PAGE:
Does Dietary Cholesterol (Eggs) Raise Blood Cholesterol?

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Even nine out of ten studies funded by the egg industry show that eggs raise cholesterol.

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Below is an approximation of this video’s audio content. To see any graphs, charts, graphics, images, and quotes to which Dr. Greger may be referring, watch the above video.

The question “Does egg feeding (in other words dietary cholesterol) affect the level of cholesterol in the blood?” was answered 40 years ago. Give someone half a cup of eggs a day, and within two, three, four weeks their cholesterol keeps going up. And then, stop the eggs by switching to an egg substitute, and the cholesterol comes down. Or start people on the egg substitute, and not much happens, but then start feeding eggs, and their cholesterol shoots right up.

Put people on a cholesterol-free diet, and their cholesterol drops; then add some egg yolk cholesterol, and their cholesterol goes up; take it away, and their cholesterol goes down. You could do this all year.

And it’s within days. After 10 days of eggs, and cholesterol shot up 50 points. Take the eggs away, and it comes back down. You can reproduce this effect over and over and over and over (though evidently penguin omelets are only about half as deadly).

Switch people from a high-cholesterol diet to a cholesterol-free diet, and you can drop blood cholesterol levels as much as a hundred points. Okay, but that was giving people more than a half cup of egg yolks a day. But even just a single egg a day can increase people’s LDL cholesterol 12 percent. Put all such studies together in this 2020 meta-analysis, more than 50 randomized controlled trials feeding people eggs, and egg consumption significantly increases LDL-cholesterol, period.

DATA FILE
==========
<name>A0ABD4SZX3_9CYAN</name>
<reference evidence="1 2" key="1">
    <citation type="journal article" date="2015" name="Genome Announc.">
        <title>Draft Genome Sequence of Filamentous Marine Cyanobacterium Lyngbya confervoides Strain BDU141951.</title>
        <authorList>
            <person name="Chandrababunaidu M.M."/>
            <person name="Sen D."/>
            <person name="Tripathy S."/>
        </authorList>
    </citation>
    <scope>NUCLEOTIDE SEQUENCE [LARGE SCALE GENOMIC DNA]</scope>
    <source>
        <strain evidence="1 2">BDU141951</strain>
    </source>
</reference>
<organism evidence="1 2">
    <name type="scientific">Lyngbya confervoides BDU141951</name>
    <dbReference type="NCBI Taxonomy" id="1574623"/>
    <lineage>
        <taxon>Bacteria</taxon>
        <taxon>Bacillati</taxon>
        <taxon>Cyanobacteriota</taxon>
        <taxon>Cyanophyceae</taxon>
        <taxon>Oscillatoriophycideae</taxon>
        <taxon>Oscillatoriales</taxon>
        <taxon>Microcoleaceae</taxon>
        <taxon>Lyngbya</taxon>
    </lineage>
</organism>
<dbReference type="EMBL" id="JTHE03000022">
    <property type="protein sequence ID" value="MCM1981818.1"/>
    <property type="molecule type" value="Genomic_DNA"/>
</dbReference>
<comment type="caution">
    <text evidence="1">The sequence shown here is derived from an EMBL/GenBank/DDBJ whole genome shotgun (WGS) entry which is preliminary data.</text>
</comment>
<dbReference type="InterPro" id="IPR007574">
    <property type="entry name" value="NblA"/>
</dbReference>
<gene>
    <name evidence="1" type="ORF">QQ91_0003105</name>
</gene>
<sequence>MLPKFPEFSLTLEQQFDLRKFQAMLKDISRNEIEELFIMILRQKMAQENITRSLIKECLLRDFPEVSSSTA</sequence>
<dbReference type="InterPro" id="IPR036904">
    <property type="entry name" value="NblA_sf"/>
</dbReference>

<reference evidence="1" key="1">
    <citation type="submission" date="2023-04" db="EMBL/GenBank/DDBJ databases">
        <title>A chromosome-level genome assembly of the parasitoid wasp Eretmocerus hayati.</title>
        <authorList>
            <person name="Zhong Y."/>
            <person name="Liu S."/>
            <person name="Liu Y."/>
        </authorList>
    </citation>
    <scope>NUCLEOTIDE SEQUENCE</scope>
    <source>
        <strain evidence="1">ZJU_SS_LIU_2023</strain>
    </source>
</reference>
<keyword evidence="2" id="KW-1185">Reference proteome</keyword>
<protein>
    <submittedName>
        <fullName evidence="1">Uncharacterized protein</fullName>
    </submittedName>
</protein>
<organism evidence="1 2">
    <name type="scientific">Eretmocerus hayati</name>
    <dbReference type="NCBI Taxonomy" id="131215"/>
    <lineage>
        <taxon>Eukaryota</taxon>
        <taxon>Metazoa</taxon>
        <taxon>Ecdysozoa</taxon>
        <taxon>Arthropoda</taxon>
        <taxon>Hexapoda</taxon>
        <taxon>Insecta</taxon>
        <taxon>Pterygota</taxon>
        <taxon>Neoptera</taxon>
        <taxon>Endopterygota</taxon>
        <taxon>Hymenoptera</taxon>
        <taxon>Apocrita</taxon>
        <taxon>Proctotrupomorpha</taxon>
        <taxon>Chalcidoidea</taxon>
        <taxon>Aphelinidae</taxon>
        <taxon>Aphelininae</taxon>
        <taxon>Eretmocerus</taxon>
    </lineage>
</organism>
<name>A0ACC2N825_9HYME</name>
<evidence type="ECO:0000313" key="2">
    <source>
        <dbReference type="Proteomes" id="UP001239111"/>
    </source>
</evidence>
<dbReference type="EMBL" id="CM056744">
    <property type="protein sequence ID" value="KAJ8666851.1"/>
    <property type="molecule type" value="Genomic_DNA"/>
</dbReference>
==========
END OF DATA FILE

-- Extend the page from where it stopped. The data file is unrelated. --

Now, studies funded by the American Egg Board use a variety of methods to try to minimize the reported negative health effects of eggs by, for example, claiming that dietary cholesterol affects only certain people. That’s actually been put to the test, and only 3 percent were even potentially “nonresponders” to dietary cholesterol, and even these probably evidenced some adverse response.

Wait, then how was the American Egg Board able to design a study in which egg intake did not change blood cholesterol? By feeding them sufficiently large quantities of dairy and meat. See, there’s a plateau effect. Though all lines of evidence converge to indicate that dietary cholesterol is a major factor in promoting hardening of the arteries, confusion about dietary cholesterol has arisen because above a certain ceiling, you basically max out cholesterol absorption.

Check it out. If you’re eating a strictly plant-based diet, with a baseline of zero cholesterol intake, and you start adding meat, dairy, or eggs to your diet, you can get a dramatic rise in blood cholesterol. But as your diet starts out more and more meaty, you can saturate your system and basically max out on the additional effect. So, no wonder the American Egg Board packed in the extra meat and dairy to mask the egg effect.

A systematic review of egg industry funding and cholesterol research sought out to see if industry-funded studies were more likely to report conclusions that were not supported by their own objective findings. Of the non-industry-funded studies on the effect of egg ingestion on cholesterol, cholesterol increases were reported in about 90 percent. Among industry-funded studies, cholesterol increases were reported in about 90 percent. In other words, even the egg industry-funded studies showed eggs increased blood cholesterol, and not a single study funded by anyone showed a significant decrease.

Okay, but here’s the crazy part. About half of the industry-funded studies reported conclusions that were discordant with their own results. In other words, they found that cholesterol went up. But if you read their conclusions, they exonerated eggs. That’s why you can’t just read the abstract. You actually have to see what they found. “Readers, editors, and the public should remain alert to funding sources in interpreting study findings and conclusions.”

Please consider volunteering to help out on the site.

Motion graphics by Avo Media